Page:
Sunday Preview. Three stories we offer next week
This week we invite you to discover England with these three very different points of view.
Scenic portraits of chefs from Chinatown back alleys. An in-depth study of contemporary England, its society, and life. Holiday scenes from the seashore of the UK at the times of breaching pandemics.
Jan Enkelmann: Smoking Chefs
Monday, 06 Dec
Jan Enkelmann found “sanctuaries of quietness and contemplation” in the back alleys of Chinatown in London’s West End. He would sometimes have a cigarette with the exhausted chefs early in the morning or late at night when they had been working for hours on end and photograph the moment. Other times they would be completely unaware of his presence, yet he thinks of the smoking chefs as kindred spirits — some of them would barely speak any English and work ungodly hours just to survive.
The images are absolutely superb — dramatic, bearing cinematic aesthetics, and exquisitely photographed from a technical point of view. The project is a testimony to the demands and stress that modern life imposes on us — these short breaks are vital for staff, who might already be at a breaking point.
John Angerson: English Journey
Wednesday, 08 Dec
The book “English Journey” by the Bradford author J. B. Priestley was published in 1934 it was an account of his travels across England. It’s a study of contemporary England at the time and its influence had reached far beyond the literary world. It’s claimed that it has influenced writers, such as George Orwell, but also photographers like Bill Brandt and even some of the policies of the 1945 Labour government.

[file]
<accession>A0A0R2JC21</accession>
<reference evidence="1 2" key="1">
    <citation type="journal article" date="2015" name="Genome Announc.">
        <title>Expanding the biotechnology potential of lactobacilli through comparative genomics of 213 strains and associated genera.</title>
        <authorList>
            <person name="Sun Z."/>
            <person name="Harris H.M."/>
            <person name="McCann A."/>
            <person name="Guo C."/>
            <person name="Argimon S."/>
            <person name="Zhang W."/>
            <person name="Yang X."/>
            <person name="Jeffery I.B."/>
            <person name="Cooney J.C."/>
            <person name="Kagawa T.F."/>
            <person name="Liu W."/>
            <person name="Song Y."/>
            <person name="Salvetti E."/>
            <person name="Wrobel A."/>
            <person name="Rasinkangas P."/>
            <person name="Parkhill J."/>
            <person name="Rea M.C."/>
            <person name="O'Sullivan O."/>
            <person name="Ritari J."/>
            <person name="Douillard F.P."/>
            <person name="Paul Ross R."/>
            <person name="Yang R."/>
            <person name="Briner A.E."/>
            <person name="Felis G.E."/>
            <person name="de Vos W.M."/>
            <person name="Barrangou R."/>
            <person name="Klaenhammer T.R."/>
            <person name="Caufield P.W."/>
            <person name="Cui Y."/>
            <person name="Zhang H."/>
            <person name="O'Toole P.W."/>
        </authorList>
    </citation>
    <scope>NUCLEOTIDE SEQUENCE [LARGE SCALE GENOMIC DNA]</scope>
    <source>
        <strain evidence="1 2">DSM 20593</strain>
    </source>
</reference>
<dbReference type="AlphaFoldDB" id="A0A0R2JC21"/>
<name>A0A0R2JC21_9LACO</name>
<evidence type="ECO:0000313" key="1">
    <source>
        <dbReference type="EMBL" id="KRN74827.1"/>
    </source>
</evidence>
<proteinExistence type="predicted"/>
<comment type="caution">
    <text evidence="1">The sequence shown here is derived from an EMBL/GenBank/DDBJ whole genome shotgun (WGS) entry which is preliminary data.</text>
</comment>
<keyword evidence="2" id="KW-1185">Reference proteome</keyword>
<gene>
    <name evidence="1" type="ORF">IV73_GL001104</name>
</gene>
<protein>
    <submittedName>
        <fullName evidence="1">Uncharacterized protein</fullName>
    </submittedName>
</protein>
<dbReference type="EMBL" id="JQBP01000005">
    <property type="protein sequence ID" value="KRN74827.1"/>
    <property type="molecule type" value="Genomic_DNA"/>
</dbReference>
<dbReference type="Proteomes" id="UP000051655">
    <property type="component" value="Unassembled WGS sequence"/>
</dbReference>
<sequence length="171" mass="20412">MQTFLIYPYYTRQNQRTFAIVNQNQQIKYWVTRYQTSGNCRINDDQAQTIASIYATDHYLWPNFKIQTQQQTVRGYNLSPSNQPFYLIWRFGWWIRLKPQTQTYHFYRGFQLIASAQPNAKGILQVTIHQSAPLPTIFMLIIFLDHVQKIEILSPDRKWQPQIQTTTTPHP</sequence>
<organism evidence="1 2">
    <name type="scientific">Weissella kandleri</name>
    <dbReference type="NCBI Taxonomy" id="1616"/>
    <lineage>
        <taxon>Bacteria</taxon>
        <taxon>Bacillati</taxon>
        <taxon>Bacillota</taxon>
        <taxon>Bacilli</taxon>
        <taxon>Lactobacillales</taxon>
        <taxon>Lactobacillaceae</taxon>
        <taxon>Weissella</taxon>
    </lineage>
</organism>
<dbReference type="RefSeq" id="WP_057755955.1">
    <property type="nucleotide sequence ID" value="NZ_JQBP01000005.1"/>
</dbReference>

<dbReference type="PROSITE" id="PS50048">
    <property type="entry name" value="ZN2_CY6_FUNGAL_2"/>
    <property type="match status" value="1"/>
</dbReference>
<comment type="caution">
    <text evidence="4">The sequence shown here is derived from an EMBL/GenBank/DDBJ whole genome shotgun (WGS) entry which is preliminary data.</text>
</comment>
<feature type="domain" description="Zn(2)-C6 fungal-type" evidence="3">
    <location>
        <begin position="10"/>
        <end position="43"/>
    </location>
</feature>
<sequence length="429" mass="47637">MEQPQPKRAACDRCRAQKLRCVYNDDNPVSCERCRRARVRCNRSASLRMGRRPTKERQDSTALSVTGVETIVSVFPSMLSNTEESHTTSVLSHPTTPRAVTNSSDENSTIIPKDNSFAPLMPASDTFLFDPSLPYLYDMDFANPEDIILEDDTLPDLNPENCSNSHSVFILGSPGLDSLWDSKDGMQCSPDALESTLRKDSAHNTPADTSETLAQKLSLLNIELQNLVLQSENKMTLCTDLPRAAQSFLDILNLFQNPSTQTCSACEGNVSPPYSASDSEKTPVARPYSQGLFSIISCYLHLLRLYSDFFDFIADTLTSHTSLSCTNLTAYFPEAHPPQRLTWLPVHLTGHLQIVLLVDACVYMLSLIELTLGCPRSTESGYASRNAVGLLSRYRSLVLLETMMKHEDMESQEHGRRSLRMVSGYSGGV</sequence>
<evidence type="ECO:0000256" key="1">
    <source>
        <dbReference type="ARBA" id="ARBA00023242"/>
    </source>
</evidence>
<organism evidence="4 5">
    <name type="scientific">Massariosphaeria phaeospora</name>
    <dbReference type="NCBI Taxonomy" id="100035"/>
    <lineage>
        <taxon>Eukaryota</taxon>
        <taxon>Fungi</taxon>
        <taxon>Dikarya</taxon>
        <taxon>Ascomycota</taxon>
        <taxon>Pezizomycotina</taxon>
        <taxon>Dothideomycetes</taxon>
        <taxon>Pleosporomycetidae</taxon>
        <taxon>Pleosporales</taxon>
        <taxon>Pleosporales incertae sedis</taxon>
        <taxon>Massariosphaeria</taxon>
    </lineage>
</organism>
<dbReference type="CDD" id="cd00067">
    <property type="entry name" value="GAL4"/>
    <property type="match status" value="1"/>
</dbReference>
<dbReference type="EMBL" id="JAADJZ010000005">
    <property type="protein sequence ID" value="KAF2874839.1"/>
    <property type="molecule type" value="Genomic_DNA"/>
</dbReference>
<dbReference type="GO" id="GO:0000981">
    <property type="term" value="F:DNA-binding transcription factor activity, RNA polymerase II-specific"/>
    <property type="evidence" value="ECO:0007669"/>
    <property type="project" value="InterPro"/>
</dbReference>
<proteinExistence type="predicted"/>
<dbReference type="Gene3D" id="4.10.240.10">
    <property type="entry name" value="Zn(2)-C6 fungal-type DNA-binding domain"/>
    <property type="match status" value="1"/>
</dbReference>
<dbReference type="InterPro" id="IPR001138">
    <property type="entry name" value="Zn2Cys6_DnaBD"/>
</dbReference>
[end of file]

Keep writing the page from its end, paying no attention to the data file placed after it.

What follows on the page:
John Angerson’s “English Journey” embraces the spirit of the book and is guided by its subtitle — “Being a rambling but truthful account of what one man saw, and heard, and felt, and thought during a journey through England.” The project looks at the homogenisation and so-called Americanisation of society that seems to have found its way all across England.
“The England I discovered is manufacturing less and has become highly reliant on technology. Celebrity culture and its media stronghold are fast becoming a national obsession. The perceived threat of global terrorism means new laws have been created curtailing the freedom to photograph in public places and PR departments are increasingly stringent as to how their organisations are portrayed.”
— John Angerson
Alexandru Micu: Beyond the sea
Friday, 10 Dec
The photographer calls the seaside towns an ecosystem of their own. They were “left to decay in disarray after the democratisation of holidays in the 1970s and 80s and never really recovered since. They are ruins that also have a sense of Britishness not seen anywhere else.”
The photographs were shot on Kodak film and are soft, calming, almost serene. One wouldn’t be able to tell that there was a global pandemic unraveling — a true demonstration of the well-known throughout the world British stiff upper lip. Keep calm and carry on. Keep calm and build sandcastles, eat ice cream, have a dip in the sea. On the surface, the images show typical holiday scenes. When coupled with the context in which they were photographed, though, they become so much more than that. Micu’s pictures are documents of a year hopefully never to be repeated again in our lifetime.